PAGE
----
Tennessee Healthy Watershed Initiative Announces $750,000 in Funding
Nine Innovative Projects Designed to Protect and Improve Tennessee’s Waters
Nashville, Tenn. — The Tennessee Healthy Watershed Initiative announced today its plans to fund nine new watershed improvement and protection projects, with a focus on new innovation and community-based initiatives. More than $750,000 in funding will support several strategic investment areas of the Tennessee Healthy Watershed Initiative, and the projects will be implemented across the state beginning January 2013 through June 2014.
Launched in August 2011, the Tennessee Healthy Watershed Initiative is the result of a partnership among the Tennessee Department of Environment and Conservation (TDEC), the Tennessee Valley Authority (TVA), the Tennessee Chapter of The Nature Conservancy (TNC), and the West Tennessee River Basin Authority (WTRBA). The initiative’s primary goal is to maintain and improve water resources across the state by bringing together the public, landowners, resource management agencies, and conservation-focused organizations to promote communication, collaboration, and thoughtful water resources planning.
“Today’s announcement reflects the initiative’s approach to ensure that Tennessee’s bountiful streams and rivers are managed to conserve the native species, natural plant communities, and ecosystems found in and along river systems while continuing to meet the increasing needs of our communities,” said Gina Hancock, state director for The Nature Conservancy in Tennessee.
“Sharing best practices on the various techniques used to maintain healthy watersheds is a strategy represented in several of these projects, which engages stakeholders to work together to continue protecting and restoring our rivers, while building healthier communities,” added Dr. Shari Meghreblian, deputy commissioner for the Tennessee Department of Environment and Conservation.
The applicants and projects announced today include:
- Hamilton County: Normal Park School – $98,000 to fund the Normal Park Upper Museum Magnet School’s Stormwater Mitigation and Watershed Education Design.
- Hancock County: The Nature Conservancy, Virginia Chapter – $157,000 for the Clinch Powell Clean Rivers Initiative, including enhancements to the multi-agency coordination for conservation impacts.
- Johnson County: The Nature Conservancy, Tennessee Chapter – $100,000 for the Doe Mountain Recreation Area Master Plan, including a blueprint for complementary tourist development and water resources protection.
- Knox County: Knox County Government - $95,400 for the development of the Harrell Road Stormwater Demonstration Park.
- Meigs, McMinn and Bradley Counties: Land Trust for Tennessee – $45,000 for the HEART of the Hiwassee Initiative.
- Cumberland, Morgan and Fentress Counties: Tennessee Tech University – $145,000 to fund water resources planning tools and monitoring procedures for the Obed Watershed.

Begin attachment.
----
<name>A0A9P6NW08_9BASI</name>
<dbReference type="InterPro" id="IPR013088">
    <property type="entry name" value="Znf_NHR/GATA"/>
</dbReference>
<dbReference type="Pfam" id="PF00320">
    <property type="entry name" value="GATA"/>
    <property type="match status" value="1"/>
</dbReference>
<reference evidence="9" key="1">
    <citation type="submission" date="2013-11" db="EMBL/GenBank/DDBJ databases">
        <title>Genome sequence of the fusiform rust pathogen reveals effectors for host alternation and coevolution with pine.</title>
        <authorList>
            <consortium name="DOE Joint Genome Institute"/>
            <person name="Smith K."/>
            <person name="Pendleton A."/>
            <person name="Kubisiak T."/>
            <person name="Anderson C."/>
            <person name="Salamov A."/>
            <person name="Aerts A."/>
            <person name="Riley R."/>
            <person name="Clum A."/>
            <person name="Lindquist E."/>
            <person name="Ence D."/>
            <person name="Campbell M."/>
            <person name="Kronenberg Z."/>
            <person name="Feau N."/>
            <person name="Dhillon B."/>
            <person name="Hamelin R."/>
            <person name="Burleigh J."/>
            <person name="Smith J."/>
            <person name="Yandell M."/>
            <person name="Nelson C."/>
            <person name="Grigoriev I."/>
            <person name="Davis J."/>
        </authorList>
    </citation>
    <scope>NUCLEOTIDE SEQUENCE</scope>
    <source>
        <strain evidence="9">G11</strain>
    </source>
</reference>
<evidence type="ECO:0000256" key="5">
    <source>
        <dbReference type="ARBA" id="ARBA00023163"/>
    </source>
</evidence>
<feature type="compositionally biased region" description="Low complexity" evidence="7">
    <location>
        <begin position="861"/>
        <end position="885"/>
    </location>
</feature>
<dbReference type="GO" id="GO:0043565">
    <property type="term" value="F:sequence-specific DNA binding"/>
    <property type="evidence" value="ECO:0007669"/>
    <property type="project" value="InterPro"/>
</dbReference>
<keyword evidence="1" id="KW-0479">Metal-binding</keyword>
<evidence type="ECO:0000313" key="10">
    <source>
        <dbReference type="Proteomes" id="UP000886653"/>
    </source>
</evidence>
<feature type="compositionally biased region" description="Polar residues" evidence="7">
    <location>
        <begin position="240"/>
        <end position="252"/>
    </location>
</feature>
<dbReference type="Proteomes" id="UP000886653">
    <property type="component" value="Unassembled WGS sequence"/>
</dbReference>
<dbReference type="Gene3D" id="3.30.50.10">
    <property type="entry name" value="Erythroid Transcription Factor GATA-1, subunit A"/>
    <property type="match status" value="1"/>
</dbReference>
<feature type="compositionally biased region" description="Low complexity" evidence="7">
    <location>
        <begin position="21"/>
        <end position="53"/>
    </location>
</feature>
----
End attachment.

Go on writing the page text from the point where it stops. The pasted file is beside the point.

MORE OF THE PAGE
- Rutherford County: Tennessee Wildlife Resources Agency – $35,000 for the removal of the Brown’s Mill lowhead dam on the East Fork of the Stones River.
- Madison County: West Tennessee River Basin Authority – $56,000 for erosion mitigation and hydrologic restoration of an urban stream.
- Shelby County: Shelby County Government - $44,000 for improvements to the Shelby Farms Trails Gateway.
In addition to the nine projects announced today, the Tennessee Healthy Watershed Initiative successfully supported a restoration project for a tributary of Cane Creek near Jackson, Tenn. in Madison County earlier this year, taking it from a channelized stream to a more natural, meandering stream.
Today’s projects also join a second effort in Lebanon, Tenn., at the James E. Ward Agriculture Center and Fairgrounds, including implementation of a pervious parking area, rain gardens, wetlands, and other techniques to capture and clean stormwater on site before it enters Tennessee’s waters. This site will also be available as an educational facility for Tennessee citizens interested in learning about the benefits of these techniques and how to implement similar efforts in their own communities. A ribbon-cutting ceremony is planned at this particular site December 18, 2012, with details to be announced at a later date.
The Tennessee Watershed Healthy Initiative has completed a three-year operational plan, which includes providing flexible funding for innovative projects across the state; planning for secure funding for the Initiative into the future; and promoting communication, collaboration, and thoughtful water resources planning among a broad partnership of agencies and stakeholders.
To learn more about the Tennessee Healthy Watershed Initiative and for a detailed summary of today’s projects and those funded to date, please visit http://www.tn.gov/environment/thwi/.